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Rolls-Royce, Porterbrook to investigate potential for synthetic & net zero fuels in fuel cells and engines for rail decarbonization

Rolls-Royce is teaming up with UK rail rolling stock owner and asset manager Porterbrook to identify and develop technological innovations to reduce carbon emissions and improve air quality across the rail network. The two companies, who have signed a memorandum of understanding, will investigate the potential for the use of synthetic and net zero fuels, including hydrogen, both in fuel cells and internal combustion engines.

Building on their recent success of jointly introducing hybrid battery-diesel railcars into passenger service (earlier post), the two companies will also explore the potential for advanced hybridization.

The relationship also includes considering the role of the wider rail ecosystem in decarbonization, including fuel chain supply, infrastructure and operational models that can aid innovation and the transition to net zero.

The UK’s railway accounts for approximately 1% of all domestic greenhouse gas (GHG) emissions. The Government’s ambition is to remove all diesel-only trains—both passenger and freight—from the network by 2040 and achieve a net zero rail network by 2050.

The UK Government has identified a number of different routes to this target including alternative forms of power such as hydrogen, fuel cells, batteries, hybrid-electric and sustainable fuels.

Rolls-Royce, through its Power Systems business, has decades of experience in providing drive solutions for rail with its mtu-branded engines in service across five continents. The company has been developing new sustainable solutions including the hybrid-electric mtu Hybrid PowerPack for rail use. This technology recently entered commercial service in the UK with Chiltern Railways on HybridFLEX trains, supplied by Porterbrook, which reduce CO2 emissions by up to 25%.

Power Systems is already developing a range of engines for power generation which can run on hydrogen and is working on fuel cells to be used as reliable power supply in ships and heavy-duty off-highway vehicles.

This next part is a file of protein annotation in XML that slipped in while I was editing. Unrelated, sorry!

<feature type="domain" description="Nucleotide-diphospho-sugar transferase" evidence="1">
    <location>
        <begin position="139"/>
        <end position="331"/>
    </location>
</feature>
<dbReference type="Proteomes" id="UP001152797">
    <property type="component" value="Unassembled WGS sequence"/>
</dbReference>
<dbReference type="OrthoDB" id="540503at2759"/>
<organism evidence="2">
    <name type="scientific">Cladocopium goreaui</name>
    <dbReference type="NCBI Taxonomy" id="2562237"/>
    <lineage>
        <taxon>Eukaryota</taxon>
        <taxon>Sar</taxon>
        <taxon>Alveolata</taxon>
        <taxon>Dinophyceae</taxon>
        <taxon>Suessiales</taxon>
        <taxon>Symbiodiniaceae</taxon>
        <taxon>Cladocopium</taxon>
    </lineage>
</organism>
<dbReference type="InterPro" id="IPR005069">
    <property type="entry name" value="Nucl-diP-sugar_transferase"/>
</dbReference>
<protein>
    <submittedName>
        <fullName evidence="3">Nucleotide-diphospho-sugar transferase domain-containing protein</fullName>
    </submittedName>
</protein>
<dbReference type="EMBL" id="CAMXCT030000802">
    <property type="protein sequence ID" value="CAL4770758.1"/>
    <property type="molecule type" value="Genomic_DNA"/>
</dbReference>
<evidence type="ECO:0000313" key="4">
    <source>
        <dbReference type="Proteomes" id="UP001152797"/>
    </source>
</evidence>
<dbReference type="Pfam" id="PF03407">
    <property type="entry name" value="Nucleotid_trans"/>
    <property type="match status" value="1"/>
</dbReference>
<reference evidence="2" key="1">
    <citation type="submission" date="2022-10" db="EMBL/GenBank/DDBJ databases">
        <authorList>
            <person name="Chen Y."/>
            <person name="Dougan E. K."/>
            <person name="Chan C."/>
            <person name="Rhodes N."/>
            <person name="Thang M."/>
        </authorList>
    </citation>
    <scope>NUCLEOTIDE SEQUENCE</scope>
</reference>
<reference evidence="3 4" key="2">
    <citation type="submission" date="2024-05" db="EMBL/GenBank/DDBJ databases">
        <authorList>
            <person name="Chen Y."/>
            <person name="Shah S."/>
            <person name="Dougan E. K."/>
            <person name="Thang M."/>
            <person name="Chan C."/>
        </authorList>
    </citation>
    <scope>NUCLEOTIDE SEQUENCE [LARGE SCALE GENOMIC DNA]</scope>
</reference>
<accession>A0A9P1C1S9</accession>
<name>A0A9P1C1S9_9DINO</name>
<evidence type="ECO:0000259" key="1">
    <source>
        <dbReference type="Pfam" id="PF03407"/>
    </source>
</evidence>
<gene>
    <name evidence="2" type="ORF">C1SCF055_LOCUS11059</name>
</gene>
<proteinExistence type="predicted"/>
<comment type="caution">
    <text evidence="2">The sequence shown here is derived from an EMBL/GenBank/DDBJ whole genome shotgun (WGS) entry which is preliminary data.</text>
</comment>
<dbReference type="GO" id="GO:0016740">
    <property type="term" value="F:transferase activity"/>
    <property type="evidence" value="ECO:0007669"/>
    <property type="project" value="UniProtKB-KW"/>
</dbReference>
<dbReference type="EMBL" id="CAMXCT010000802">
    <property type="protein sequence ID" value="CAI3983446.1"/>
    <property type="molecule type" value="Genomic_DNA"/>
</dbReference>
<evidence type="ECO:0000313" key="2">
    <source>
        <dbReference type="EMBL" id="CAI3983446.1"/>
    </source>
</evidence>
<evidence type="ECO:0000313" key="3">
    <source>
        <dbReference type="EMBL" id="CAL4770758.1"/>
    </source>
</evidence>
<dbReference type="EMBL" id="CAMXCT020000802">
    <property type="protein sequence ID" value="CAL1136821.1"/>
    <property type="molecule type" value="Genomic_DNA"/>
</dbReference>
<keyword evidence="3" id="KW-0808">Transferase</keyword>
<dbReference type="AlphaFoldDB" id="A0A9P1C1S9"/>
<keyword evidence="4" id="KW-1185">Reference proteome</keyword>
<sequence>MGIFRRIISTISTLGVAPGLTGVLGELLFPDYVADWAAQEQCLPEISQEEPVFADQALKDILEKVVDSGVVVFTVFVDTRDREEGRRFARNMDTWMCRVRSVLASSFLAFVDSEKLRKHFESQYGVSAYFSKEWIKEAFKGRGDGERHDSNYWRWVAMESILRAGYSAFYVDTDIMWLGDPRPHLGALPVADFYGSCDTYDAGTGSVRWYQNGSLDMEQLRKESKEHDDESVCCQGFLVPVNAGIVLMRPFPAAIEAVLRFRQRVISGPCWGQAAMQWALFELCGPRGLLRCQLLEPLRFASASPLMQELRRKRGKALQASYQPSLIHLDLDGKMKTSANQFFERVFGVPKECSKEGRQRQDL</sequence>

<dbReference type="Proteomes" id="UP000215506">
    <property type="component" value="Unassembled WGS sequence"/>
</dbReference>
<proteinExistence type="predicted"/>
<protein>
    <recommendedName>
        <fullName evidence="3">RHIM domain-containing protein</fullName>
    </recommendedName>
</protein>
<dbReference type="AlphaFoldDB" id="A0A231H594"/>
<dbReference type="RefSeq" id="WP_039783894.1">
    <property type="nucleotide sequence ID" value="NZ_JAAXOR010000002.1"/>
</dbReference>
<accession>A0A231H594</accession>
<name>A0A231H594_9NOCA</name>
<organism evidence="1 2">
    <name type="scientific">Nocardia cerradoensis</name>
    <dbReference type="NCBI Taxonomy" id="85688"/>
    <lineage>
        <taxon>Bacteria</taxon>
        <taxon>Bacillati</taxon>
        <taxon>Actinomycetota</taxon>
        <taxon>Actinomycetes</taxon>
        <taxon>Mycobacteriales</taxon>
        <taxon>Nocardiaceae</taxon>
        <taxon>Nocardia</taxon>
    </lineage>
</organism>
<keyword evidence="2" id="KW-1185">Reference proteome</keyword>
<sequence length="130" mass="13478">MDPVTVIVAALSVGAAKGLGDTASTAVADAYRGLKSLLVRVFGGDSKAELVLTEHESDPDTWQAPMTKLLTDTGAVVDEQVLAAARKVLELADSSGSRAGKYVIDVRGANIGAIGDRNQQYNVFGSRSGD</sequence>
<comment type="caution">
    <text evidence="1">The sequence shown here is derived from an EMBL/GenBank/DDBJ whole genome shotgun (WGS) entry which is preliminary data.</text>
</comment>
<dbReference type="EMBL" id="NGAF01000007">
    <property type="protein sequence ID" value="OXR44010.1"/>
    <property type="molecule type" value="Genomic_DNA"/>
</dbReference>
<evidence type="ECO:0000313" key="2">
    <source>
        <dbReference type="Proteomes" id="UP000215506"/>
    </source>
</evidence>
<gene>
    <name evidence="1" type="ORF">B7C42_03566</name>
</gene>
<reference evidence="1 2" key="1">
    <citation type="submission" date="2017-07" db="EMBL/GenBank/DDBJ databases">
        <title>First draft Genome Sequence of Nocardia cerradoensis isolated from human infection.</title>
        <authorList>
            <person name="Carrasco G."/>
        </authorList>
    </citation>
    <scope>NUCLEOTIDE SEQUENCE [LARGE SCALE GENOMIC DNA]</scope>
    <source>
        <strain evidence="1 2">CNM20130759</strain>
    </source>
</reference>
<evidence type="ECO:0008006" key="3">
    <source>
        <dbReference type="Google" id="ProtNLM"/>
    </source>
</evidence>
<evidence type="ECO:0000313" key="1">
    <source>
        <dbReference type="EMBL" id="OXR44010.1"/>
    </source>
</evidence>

Last year, Power Systems committed to release new generations of its most popular diesel engines for use with sustainable fuels by 2023; this includes mtu Series 4000 engines which are today used in locomotives operating in conditions as varied as Siberia and the Australian outback. From next year it plans to have conversion kits available which enable mtu Series 4000 engines to run on 100% hydrogen.

Porterbrook owns almost a quarter of the UK national passenger rail fleet and currently has around 4,000 vehicles on lease or on order. The business has an established reputation for delivering new technologies, such as battery, hybrid and hydrogen powered trains. Alongside the HybridFLEX and other hybrid trains in commercial service, the company has developed HydroFLEX, the first hydrogen-powered train to run on the UK’s mainline network. It can operate under electric, battery and hydrogen power, making it the world’s first ‘tri-mode’ train.



I do not believe that you need hydrogen for most applications. You probably need less than 200 kW average per car. So if you had a 600 kWhr battery, you could run at least 3 hours and could have short overhead charging sections if more energy is required. Also most major lines are already electrified and it is common to have have the less traveled lines start or end at a major destination that is electrified.

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